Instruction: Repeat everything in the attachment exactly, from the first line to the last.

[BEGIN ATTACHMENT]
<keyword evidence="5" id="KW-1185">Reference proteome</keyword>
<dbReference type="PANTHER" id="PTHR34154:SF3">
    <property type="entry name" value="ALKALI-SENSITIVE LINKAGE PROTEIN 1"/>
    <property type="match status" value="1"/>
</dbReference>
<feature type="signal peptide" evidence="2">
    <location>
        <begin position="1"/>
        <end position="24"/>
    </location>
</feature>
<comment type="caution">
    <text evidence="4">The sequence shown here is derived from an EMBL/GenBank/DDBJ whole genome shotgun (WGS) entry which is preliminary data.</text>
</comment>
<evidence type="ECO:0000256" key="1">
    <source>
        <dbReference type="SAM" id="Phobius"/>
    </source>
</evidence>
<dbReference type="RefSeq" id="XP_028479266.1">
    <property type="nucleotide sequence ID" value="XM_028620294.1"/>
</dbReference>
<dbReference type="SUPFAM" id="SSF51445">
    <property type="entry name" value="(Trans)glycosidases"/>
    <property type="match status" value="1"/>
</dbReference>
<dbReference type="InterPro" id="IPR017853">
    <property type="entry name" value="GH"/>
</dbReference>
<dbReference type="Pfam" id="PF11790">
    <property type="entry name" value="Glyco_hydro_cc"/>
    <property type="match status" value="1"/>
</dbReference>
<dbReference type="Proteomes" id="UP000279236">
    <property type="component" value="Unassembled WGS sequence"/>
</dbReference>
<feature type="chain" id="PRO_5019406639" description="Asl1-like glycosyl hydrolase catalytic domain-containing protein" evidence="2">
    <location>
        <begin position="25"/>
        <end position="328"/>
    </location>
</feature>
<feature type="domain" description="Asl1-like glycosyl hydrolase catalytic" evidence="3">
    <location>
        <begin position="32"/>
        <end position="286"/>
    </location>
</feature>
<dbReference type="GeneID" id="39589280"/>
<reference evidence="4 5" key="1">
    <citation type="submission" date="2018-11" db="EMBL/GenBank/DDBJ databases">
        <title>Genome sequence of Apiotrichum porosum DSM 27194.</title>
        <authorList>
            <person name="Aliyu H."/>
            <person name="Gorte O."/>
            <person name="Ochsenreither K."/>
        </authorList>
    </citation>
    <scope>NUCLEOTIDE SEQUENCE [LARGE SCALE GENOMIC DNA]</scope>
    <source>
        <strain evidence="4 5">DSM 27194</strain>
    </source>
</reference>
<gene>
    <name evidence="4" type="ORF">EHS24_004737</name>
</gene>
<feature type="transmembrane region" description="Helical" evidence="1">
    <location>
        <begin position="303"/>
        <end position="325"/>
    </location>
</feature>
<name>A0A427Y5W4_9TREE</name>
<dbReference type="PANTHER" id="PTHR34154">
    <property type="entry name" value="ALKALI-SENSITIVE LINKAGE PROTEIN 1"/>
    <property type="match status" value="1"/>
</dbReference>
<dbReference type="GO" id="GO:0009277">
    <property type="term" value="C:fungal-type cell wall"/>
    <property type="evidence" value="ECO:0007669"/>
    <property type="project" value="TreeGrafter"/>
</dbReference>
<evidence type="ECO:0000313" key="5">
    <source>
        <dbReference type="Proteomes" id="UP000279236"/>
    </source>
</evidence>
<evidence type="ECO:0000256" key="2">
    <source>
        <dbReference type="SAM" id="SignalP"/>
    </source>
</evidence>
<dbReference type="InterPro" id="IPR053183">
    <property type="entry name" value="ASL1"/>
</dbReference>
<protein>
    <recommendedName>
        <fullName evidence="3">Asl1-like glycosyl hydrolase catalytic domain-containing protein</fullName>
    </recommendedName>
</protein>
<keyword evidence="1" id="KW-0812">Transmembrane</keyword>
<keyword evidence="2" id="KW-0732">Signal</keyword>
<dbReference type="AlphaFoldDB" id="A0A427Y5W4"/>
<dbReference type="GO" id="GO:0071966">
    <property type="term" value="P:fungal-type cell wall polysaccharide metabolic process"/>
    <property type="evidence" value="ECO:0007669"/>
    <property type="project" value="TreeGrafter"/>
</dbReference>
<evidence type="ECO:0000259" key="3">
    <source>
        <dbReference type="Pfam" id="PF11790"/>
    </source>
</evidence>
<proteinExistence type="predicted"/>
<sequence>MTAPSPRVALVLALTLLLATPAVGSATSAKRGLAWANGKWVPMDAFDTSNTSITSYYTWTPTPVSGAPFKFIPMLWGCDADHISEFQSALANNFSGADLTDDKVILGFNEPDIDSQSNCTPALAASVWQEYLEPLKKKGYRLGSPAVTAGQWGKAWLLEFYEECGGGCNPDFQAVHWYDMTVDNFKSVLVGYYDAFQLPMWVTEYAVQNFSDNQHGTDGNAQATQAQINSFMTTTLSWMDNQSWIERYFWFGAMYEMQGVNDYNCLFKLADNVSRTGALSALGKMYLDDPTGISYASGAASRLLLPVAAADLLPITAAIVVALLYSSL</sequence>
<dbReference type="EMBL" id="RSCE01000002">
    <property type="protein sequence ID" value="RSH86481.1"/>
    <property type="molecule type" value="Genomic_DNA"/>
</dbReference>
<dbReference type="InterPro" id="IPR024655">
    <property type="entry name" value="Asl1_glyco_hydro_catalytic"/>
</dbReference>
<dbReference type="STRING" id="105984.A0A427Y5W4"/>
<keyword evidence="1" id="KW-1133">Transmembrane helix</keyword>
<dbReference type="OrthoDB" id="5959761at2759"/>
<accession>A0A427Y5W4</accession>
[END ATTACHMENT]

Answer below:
<keyword evidence="5" id="KW-1185">Reference proteome</keyword>
<dbReference type="PANTHER" id="PTHR34154:SF3">
    <property type="entry name" value="ALKALI-SENSITIVE LINKAGE PROTEIN 1"/>
    <property type="match status" value="1"/>
</dbReference>
<feature type="signal peptide" evidence="2">
    <location>
        <begin position="1"/>
        <end position="24"/>
    </location>
</feature>
<comment type="caution">
    <text evidence="4">The sequence shown here is derived from an EMBL/GenBank/DDBJ whole genome shotgun (WGS) entry which is preliminary data.</text>
</comment>
<evidence type="ECO:0000256" key="1">
    <source>
        <dbReference type="SAM" id="Phobius"/>
    </source>
</evidence>
<dbReference type="RefSeq" id="XP_028479266.1">
    <property type="nucleotide sequence ID" value="XM_028620294.1"/>
</dbReference>
<dbReference type="SUPFAM" id="SSF51445">
    <property type="entry name" value="(Trans)glycosidases"/>
    <property type="match status" value="1"/>
</dbReference>
<dbReference type="InterPro" id="IPR017853">
    <property type="entry name" value="GH"/>
</dbReference>
<dbReference type="Pfam" id="PF11790">
    <property type="entry name" value="Glyco_hydro_cc"/>
    <property type="match status" value="1"/>
</dbReference>
<dbReference type="Proteomes" id="UP000279236">
    <property type="component" value="Unassembled WGS sequence"/>
</dbReference>
<feature type="chain" id="PRO_5019406639" description="Asl1-like glycosyl hydrolase catalytic domain-containing protein" evidence="2">
    <location>
        <begin position="25"/>
        <end position="328"/>
    </location>
</feature>
<feature type="domain" description="Asl1-like glycosyl hydrolase catalytic" evidence="3">
    <location>
        <begin position="32"/>
        <end position="286"/>
    </location>
</feature>
<dbReference type="GeneID" id="39589280"/>
<reference evidence="4 5" key="1">
    <citation type="submission" date="2018-11" db="EMBL/GenBank/DDBJ databases">
        <title>Genome sequence of Apiotrichum porosum DSM 27194.</title>
        <authorList>
            <person name="Aliyu H."/>
            <person name="Gorte O."/>
            <person name="Ochsenreither K."/>
        </authorList>
    </citation>
    <scope>NUCLEOTIDE SEQUENCE [LARGE SCALE GENOMIC DNA]</scope>
    <source>
        <strain evidence="4 5">DSM 27194</strain>
    </source>
</reference>
<gene>
    <name evidence="4" type="ORF">EHS24_004737</name>
</gene>
<feature type="transmembrane region" description="Helical" evidence="1">
    <location>
        <begin position="303"/>
        <end position="325"/>
    </location>
</feature>
<name>A0A427Y5W4_9TREE</name>
<dbReference type="PANTHER" id="PTHR34154">
    <property type="entry name" value="ALKALI-SENSITIVE LINKAGE PROTEIN 1"/>
    <property type="match status" value="1"/>
</dbReference>
<dbReference type="GO" id="GO:0009277">
    <property type="term" value="C:fungal-type cell wall"/>
    <property type="evidence" value="ECO:0007669"/>
    <property type="project" value="TreeGrafter"/>
</dbReference>
<evidence type="ECO:0000313" key="5">
    <source>
        <dbReference type="Proteomes" id="UP000279236"/>
    </source>
</evidence>
<evidence type="ECO:0000256" key="2">
    <source>
        <dbReference type="SAM" id="SignalP"/>
    </source>
</evidence>
<dbReference type="InterPro" id="IPR053183">
    <property type="entry name" value="ASL1"/>
</dbReference>
<protein>
    <recommendedName>
        <fullName evidence="3">Asl1-like glycosyl hydrolase catalytic domain-containing protein</fullName>
    </recommendedName>
</protein>
<keyword evidence="1" id="KW-0812">Transmembrane</keyword>
<keyword evidence="2" id="KW-0732">Signal</keyword>
<dbReference type="AlphaFoldDB" id="A0A427Y5W4"/>
<dbReference type="GO" id="GO:0071966">
    <property type="term" value="P:fungal-type cell wall polysaccharide metabolic process"/>
    <property type="evidence" value="ECO:0007669"/>
    <property type="project" value="TreeGrafter"/>
</dbReference>
<evidence type="ECO:0000259" key="3">
    <source>
        <dbReference type="Pfam" id="PF11790"/>
    </source>
</evidence>
<proteinExistence type="predicted"/>
<sequence>MTAPSPRVALVLALTLLLATPAVGSATSAKRGLAWANGKWVPMDAFDTSNTSITSYYTWTPTPVSGAPFKFIPMLWGCDADHISEFQSALANNFSGADLTDDKVILGFNEPDIDSQSNCTPALAASVWQEYLEPLKKKGYRLGSPAVTAGQWGKAWLLEFYEECGGGCNPDFQAVHWYDMTVDNFKSVLVGYYDAFQLPMWVTEYAVQNFSDNQHGTDGNAQATQAQINSFMTTTLSWMDNQSWIERYFWFGAMYEMQGVNDYNCLFKLADNVSRTGALSALGKMYLDDPTGISYASGAASRLLLPVAAADLLPITAAIVVALLYSSL</sequence>
<dbReference type="EMBL" id="RSCE01000002">
    <property type="protein sequence ID" value="RSH86481.1"/>
    <property type="molecule type" value="Genomic_DNA"/>
</dbReference>
<dbReference type="InterPro" id="IPR024655">
    <property type="entry name" value="Asl1_glyco_hydro_catalytic"/>
</dbReference>
<dbReference type="STRING" id="105984.A0A427Y5W4"/>
<keyword evidence="1" id="KW-1133">Transmembrane helix</keyword>
<dbReference type="OrthoDB" id="5959761at2759"/>
<accession>A0A427Y5W4</accession>